Published Tuesday, Nov. 13, 2012 | 12:47 p.m.
Updated Tuesday, Nov. 13, 2012 | 4:51 p.m.
- 911 call by Fleming victim
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- Sex trafficking of children: Las Vegas’ deep, dark secret (11-01-2012)
- Prospect of harsher sentences is on the horizon for Las Vegas pimps (11-02-2012)
- Las Vegas is ‘ground zero’ for child sex trafficking, Metro vice officer says (09-20-2012)
- A journey from good student to underage prostitute (04-02-2012)
- One woman’s escape from human trafficking (04-03-2012)
- Woman shares story to save others from sex trafficking (10-01-2011)
Convicted pimp Ocean Fleming condemned his hired attorney and called the prosecution “malicious and overaggressive” during his bid Tuesday morning for a more lenient sentence.
His last-minute argument didn’t work, though.
Clark County District Judge Michael Villani sentenced Fleming to life in prison with the possibility of parole after five years for first-degree kidnapping, one of 23 counts a jury convicted him of in August. The life sentence will begin after Fleming serves at least 10 years behind bars for other counts, such as pandering, coercion with force and assault with a deadly weapon.
“You need to blame yourself,” Villani told Fleming. “Your arrogance got you in this mess. You preyed upon women with low self-esteem; you manipulated them.”
Fleming’s fall from power — he was known as “O” on Las Vegas streets — began Sept. 29, 2011, when Metro Police arrested him after a violent episode involving a prostitute.
A day earlier, on Sept. 28, one of Fleming’s prostitutes, a young woman named April, fled a Rhodes Ranch neighborhood and desperately flagged down a neighbor backing out of her driveway, according to court records. April jumped into the woman’s car and begged for help, but Fleming blocked them in the driveway — threatening to throw a large rock through the window until the neighbor unlocked the car door. Fleming then dragged away April. (Hear the attached audio clip of the 911 call.)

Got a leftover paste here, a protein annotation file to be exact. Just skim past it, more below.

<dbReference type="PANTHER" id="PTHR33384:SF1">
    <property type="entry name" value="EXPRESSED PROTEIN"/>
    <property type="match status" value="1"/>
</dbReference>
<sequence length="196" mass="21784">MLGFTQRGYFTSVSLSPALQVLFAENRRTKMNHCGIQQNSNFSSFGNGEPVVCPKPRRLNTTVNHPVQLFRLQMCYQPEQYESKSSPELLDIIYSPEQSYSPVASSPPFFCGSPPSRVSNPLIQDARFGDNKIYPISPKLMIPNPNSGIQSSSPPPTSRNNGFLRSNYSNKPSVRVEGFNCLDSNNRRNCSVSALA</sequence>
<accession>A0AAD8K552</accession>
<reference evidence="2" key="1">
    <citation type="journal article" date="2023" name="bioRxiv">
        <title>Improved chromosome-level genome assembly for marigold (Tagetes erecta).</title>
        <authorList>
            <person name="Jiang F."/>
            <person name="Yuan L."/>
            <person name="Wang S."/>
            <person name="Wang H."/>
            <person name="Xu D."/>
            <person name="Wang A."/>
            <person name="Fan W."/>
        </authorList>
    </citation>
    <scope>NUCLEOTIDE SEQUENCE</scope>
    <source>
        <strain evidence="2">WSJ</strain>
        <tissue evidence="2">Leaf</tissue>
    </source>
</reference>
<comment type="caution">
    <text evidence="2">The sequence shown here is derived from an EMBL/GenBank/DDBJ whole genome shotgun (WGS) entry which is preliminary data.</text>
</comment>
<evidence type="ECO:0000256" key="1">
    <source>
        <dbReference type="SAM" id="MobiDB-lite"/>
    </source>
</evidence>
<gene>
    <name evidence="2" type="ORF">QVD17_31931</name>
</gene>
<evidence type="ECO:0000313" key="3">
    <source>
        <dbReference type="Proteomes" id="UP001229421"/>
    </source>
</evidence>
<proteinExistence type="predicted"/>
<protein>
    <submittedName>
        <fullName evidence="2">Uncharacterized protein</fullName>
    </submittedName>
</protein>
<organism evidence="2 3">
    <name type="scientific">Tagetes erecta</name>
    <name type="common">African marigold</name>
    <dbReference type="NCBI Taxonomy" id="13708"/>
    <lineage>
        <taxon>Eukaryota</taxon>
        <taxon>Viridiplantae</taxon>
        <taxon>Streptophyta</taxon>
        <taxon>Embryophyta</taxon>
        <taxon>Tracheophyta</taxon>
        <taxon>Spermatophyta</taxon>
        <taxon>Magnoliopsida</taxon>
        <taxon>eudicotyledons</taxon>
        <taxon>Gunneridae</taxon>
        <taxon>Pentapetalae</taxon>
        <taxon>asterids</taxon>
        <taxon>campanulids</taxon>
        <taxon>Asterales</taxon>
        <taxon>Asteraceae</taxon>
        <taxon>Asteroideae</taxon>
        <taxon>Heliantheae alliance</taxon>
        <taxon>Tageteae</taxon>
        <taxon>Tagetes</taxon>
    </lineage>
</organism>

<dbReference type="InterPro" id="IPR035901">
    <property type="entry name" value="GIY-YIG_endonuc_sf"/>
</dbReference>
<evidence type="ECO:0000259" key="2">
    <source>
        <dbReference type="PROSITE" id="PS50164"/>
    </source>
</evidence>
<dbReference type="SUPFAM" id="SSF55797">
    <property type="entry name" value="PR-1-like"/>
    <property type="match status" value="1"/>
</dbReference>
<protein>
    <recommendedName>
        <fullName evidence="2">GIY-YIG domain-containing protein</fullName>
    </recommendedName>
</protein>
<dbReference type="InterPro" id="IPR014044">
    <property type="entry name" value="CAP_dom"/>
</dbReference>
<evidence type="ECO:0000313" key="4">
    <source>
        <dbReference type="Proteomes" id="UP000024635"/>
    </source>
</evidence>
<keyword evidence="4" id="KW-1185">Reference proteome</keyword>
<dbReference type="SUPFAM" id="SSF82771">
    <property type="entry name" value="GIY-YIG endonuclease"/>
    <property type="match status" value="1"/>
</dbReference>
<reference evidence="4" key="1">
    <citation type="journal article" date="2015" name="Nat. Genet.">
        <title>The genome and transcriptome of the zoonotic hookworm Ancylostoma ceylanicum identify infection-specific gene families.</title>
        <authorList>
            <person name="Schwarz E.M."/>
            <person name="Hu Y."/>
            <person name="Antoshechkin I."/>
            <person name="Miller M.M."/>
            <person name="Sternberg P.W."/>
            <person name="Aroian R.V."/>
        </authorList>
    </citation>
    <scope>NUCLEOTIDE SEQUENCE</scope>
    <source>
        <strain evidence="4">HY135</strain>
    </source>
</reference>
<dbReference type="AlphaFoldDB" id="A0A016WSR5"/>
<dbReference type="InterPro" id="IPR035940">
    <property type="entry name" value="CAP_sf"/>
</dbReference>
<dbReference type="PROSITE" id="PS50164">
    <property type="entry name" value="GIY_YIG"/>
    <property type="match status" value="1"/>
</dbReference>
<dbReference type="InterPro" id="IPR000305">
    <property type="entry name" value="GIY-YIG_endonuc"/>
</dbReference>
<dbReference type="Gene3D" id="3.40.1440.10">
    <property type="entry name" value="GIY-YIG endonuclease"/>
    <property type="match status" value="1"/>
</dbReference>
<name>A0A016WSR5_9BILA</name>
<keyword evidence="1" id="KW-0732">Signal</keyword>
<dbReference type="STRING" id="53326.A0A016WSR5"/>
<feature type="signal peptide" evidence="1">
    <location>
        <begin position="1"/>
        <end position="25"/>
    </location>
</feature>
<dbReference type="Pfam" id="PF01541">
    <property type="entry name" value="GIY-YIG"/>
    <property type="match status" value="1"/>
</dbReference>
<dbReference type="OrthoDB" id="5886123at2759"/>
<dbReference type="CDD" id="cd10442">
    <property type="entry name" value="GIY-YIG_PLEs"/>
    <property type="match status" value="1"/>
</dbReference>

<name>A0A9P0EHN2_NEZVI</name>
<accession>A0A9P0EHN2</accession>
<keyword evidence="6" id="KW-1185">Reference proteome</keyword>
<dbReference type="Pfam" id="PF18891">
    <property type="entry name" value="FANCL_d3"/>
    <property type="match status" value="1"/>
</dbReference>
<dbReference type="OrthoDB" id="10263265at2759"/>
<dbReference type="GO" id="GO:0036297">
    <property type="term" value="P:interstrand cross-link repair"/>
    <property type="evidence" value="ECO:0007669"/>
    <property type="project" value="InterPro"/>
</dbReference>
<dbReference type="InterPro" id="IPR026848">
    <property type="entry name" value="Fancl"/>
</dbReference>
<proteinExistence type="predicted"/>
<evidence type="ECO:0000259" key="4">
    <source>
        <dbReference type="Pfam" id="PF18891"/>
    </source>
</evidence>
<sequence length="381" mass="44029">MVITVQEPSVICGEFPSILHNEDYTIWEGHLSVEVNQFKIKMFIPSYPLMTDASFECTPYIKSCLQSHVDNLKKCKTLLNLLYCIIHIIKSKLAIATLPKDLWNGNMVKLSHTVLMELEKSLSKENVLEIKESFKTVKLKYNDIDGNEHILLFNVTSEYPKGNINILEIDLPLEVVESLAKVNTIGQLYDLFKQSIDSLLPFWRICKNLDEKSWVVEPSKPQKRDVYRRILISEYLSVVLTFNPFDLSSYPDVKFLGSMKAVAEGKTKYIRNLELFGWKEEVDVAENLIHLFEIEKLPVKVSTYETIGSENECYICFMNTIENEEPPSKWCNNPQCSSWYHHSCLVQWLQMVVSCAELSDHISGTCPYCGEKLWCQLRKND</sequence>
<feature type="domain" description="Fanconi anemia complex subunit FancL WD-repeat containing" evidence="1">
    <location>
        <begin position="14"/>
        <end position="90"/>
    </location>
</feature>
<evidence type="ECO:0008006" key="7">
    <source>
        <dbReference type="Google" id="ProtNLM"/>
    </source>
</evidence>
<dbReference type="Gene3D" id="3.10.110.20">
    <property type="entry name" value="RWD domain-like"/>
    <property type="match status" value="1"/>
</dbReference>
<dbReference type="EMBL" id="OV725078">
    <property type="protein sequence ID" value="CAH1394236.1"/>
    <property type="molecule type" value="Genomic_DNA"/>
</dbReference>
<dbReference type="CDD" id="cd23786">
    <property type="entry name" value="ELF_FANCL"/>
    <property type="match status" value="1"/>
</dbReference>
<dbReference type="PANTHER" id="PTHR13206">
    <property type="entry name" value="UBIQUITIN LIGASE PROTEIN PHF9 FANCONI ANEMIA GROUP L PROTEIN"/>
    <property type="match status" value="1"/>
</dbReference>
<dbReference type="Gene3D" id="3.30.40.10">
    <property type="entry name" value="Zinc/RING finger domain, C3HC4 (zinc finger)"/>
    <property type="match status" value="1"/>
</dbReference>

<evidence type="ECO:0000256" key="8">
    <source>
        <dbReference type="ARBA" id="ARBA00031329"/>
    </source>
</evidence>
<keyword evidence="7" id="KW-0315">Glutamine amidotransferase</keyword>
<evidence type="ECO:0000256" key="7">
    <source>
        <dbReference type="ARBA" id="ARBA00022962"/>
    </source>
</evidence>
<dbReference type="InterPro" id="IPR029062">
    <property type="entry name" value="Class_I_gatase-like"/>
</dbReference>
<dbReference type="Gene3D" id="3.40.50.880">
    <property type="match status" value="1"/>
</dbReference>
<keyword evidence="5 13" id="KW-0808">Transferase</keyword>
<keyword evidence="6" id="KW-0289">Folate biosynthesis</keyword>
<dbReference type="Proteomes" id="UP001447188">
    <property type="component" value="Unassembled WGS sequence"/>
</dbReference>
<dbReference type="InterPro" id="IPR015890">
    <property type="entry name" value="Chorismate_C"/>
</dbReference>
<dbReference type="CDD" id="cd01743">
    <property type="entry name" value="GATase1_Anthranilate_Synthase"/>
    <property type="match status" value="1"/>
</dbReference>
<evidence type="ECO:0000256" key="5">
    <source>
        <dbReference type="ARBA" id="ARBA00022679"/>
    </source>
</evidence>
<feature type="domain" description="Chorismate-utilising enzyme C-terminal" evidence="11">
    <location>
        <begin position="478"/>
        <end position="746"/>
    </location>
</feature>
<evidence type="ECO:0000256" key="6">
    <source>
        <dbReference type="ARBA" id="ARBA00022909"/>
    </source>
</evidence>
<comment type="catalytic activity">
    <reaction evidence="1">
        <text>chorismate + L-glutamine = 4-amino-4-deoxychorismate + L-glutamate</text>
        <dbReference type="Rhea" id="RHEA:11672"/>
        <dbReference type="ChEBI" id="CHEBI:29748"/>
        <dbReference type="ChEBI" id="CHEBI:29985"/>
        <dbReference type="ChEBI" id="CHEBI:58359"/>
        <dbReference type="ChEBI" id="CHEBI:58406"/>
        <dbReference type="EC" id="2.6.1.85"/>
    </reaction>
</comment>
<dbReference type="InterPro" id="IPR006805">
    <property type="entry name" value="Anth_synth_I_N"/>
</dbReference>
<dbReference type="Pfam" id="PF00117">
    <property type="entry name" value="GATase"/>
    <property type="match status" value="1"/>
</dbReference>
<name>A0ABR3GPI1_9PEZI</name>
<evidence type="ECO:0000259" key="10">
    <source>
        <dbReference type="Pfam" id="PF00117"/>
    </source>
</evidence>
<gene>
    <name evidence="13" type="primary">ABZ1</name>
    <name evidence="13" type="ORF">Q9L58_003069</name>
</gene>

Police arrested Fleming the next day and found April two days later. April — who, according to court records, was trying to escape Fleming’s control — had recent visible injuries, such as a swollen eye and cut on her forehead, when detectives found her at a Las Vegas home.
The ongoing investigation revealed an operation run by Fleming, who bragged about turning young women into high-earning prostitutes who surrendered their money to him, according to court records. Authorities say he used violence and fear to control the women he pandered.
Prosecutor Elizabeth Mercer implored Villani to sentence Fleming, who has a prior felony conviction, to the harshest sentence, life in prison with parole eligibility after 22 years. Mercer said it was a matter of ensuring community safety and deterring other would-be pimps.
“Quite frankly, the defendant just simply deserves it,” Mercer said. “What he did over the course of several years is absolutely reprehensible.”
Fleming addressed the judge next, reading from a series of handwritten notes he held while shackled at his hands and feet. The defendant called himself a “sacrificial lamb” for authorities’ agenda to curb sex trafficking, arguing the incident involving April was a domestic dispute, not a kidnapping.
Fleming also levied blame upon his hired attorney, Robert Draskovich, regarding the outcome of his case.
“I felt like I was led to a minefield with a blindfold,” said Fleming, who plans to file an appeal.
Draskovich urged the judge to impose a more proportionate sentence than the one proposed by the prosecution, which he said painted Fleming as “the root of all evil.”
Draskovich also asked Villani for permission to withdraw as Fleming’s counsel going forward.
After the sentencing hearing, Draskovich rejected Fleming’s accusations but said he was pleased with the outcome.
“Under the circumstances, I feel the judge followed our argument and imposed a lesser sentence,” he said, referring to parole eligibility after five years for the life sentence.
Chief Deputy District Attorney Noreen DeMonte, who prosecuted the case with Mercer, said she was glad Villani took the case seriously and imposed a stiff sentence.
“We’re very happy with this sentence — very, very happy,” DeMonte said.
This version clarifies how long Fleming must serve before he is eligible for parole.